Like PEQAB, the new COU board is absent of student or academic staff representation. Even the member who represents “academic colleagues” has been an administrator at the Ontario College of Art and Design since 2006.

The Ontario Confederation of University Faculty Associations (OCUFA), the representative of Ontario’s university professors, is highly critical of the new quality assurance plans. In their 2012 submission, they argue that government should not, and cannot, effectively control universities. They also link quality of education to Ontario’s record-high tuition fees and argue that any movement in Ontario about quality assurance must address the high cost of Ontario’s education system.

OCUFA demands that the Ontario government consider reforms that are appropriate for Ontario and not just copied from Europe. In their submission on quality to the Ontario government, they write, “…the [government’s] discussion paper makes frequent reference to efforts to create the European Higher Education Area, commonly referred to as “The Bologna Process”…. Uncritical borrowing from other jurisdictions will have a negative impact on the quality of education in the province.”

IRIS has written about these international reforms and how they will influence the Quebec system. Activists in Ontario made similar warnings as the COU’s process was undertaken. But, with no accountability mechanism at the COU, much of the plans of the university presidents have been and will continue to be implemented.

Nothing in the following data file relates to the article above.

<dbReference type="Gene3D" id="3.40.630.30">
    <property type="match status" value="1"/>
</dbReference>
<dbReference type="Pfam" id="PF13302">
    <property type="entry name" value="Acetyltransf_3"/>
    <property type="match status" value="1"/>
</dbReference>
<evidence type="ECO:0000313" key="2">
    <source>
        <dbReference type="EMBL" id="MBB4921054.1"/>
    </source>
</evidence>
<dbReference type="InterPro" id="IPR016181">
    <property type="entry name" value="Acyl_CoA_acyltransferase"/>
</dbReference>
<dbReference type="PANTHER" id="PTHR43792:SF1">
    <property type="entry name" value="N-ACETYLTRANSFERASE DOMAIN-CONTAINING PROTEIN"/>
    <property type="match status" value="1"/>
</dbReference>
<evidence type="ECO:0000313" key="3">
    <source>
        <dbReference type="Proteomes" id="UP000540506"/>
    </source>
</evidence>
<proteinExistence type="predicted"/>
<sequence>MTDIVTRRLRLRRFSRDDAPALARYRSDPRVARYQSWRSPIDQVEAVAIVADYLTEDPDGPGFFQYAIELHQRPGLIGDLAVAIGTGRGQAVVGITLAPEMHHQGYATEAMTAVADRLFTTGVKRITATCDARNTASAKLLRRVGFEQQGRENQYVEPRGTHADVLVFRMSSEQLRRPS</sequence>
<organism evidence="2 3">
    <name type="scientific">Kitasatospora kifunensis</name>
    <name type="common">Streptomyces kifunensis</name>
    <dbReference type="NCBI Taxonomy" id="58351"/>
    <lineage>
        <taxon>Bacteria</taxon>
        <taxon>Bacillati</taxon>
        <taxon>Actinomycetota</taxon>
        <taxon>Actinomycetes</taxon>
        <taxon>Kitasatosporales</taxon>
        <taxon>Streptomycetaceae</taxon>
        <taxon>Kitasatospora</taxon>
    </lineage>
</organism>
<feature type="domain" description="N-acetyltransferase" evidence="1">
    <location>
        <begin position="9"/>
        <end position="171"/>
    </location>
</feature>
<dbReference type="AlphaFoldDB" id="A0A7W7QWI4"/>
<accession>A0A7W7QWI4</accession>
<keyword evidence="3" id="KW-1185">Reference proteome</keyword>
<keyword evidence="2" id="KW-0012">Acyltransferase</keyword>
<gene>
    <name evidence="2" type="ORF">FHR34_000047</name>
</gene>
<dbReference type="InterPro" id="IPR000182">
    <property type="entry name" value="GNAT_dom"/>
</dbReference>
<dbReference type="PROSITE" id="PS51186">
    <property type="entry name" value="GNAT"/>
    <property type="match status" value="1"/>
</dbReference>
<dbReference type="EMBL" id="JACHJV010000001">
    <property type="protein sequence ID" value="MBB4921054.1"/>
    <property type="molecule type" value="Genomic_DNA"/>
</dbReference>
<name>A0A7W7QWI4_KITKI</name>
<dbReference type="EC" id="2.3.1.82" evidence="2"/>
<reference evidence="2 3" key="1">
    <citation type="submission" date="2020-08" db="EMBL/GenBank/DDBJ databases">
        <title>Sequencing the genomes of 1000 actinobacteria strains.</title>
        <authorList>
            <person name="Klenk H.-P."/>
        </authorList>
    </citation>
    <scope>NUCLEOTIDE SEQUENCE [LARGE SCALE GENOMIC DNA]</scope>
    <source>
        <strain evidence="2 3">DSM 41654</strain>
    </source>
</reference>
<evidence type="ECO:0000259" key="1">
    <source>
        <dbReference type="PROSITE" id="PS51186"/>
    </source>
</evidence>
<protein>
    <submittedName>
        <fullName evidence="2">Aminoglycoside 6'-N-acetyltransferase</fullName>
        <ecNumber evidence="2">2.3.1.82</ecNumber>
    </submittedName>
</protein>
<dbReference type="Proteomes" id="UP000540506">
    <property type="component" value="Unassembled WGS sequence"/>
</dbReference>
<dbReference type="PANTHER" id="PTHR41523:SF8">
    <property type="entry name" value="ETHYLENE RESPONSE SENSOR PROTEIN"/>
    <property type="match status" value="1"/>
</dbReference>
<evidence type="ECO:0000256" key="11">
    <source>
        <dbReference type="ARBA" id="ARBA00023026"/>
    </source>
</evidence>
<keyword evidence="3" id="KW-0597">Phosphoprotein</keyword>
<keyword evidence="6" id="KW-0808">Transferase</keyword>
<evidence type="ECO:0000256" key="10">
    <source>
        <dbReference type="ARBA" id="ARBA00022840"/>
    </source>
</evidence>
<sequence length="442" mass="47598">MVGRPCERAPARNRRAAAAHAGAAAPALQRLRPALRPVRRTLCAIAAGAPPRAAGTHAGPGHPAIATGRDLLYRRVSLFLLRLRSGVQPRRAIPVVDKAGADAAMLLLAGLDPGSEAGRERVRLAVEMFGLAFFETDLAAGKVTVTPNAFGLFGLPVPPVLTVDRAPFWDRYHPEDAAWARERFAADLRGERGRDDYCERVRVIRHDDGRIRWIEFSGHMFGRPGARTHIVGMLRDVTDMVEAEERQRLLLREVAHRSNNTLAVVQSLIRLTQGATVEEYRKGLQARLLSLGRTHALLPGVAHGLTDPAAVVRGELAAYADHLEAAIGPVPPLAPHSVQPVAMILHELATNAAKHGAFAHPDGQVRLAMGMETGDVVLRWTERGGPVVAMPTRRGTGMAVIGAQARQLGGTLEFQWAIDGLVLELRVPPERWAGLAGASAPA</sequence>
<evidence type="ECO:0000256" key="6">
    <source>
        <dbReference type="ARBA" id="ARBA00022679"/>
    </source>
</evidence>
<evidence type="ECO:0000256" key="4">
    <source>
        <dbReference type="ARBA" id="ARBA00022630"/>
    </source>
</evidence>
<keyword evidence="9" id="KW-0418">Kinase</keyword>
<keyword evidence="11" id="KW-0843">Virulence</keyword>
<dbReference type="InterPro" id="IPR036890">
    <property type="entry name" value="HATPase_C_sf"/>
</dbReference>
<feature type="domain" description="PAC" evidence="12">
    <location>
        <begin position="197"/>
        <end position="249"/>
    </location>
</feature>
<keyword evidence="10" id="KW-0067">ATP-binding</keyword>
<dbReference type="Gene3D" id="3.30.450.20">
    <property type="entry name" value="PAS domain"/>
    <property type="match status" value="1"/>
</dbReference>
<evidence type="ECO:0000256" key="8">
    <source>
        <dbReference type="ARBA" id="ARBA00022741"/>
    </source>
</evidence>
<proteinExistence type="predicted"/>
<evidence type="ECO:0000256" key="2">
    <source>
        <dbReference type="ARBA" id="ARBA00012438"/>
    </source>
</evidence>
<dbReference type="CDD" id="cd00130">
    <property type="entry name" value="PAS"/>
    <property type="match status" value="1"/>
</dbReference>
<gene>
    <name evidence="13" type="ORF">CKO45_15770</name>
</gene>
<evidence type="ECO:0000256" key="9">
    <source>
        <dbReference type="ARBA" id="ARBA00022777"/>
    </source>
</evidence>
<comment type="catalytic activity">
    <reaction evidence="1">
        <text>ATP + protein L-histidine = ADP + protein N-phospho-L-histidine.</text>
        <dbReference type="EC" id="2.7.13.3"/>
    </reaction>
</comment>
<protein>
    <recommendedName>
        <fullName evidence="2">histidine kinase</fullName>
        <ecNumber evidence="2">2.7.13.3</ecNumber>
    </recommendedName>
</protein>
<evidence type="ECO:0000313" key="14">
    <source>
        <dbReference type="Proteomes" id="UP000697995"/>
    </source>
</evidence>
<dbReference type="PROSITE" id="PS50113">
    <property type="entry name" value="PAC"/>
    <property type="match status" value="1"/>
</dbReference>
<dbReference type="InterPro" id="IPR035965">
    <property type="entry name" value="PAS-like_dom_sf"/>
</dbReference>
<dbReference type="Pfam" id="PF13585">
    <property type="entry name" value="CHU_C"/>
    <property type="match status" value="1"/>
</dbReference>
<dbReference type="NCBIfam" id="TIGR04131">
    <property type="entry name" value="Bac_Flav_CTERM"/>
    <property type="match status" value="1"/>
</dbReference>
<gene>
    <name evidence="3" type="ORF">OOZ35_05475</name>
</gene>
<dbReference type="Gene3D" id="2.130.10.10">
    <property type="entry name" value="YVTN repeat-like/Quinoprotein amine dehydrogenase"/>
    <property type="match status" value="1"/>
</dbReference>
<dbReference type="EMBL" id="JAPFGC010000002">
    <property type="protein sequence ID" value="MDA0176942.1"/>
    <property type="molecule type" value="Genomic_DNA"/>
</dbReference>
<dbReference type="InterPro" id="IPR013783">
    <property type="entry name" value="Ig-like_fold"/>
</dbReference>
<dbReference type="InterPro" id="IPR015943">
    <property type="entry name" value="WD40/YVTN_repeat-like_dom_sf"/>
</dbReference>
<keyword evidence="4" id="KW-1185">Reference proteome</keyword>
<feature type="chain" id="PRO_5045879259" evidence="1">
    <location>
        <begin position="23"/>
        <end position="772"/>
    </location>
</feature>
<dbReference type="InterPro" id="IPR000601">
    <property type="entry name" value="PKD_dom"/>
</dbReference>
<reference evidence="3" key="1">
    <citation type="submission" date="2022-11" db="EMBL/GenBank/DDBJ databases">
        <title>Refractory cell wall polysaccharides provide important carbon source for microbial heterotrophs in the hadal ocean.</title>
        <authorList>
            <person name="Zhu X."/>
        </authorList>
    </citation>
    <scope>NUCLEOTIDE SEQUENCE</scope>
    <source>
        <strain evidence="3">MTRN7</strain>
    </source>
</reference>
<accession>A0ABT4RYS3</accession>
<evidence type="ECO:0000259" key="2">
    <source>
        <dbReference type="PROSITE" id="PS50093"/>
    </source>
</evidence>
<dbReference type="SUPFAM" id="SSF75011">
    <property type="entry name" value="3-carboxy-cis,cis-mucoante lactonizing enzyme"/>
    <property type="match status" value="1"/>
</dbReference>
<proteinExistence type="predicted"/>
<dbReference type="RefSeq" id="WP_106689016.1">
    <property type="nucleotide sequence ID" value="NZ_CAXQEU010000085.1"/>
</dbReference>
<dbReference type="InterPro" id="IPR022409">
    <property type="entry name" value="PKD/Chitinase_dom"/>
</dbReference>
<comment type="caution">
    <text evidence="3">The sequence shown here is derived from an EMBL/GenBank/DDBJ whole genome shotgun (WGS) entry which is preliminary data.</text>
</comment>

Universities and colleges are not, and cannot be run like businesses. Rather than reforming higher education to meet the needs of students and Ontarians more generally, these reforms are being ushered in under the guise that standardization somehow equals higher quality or more accountability to the “tax payer.”

Unfortunately, a more standard system that is “market-driven” cannot fulfill the role of higher education: to provide a public, accessible education to create smart, critical and creative citizens.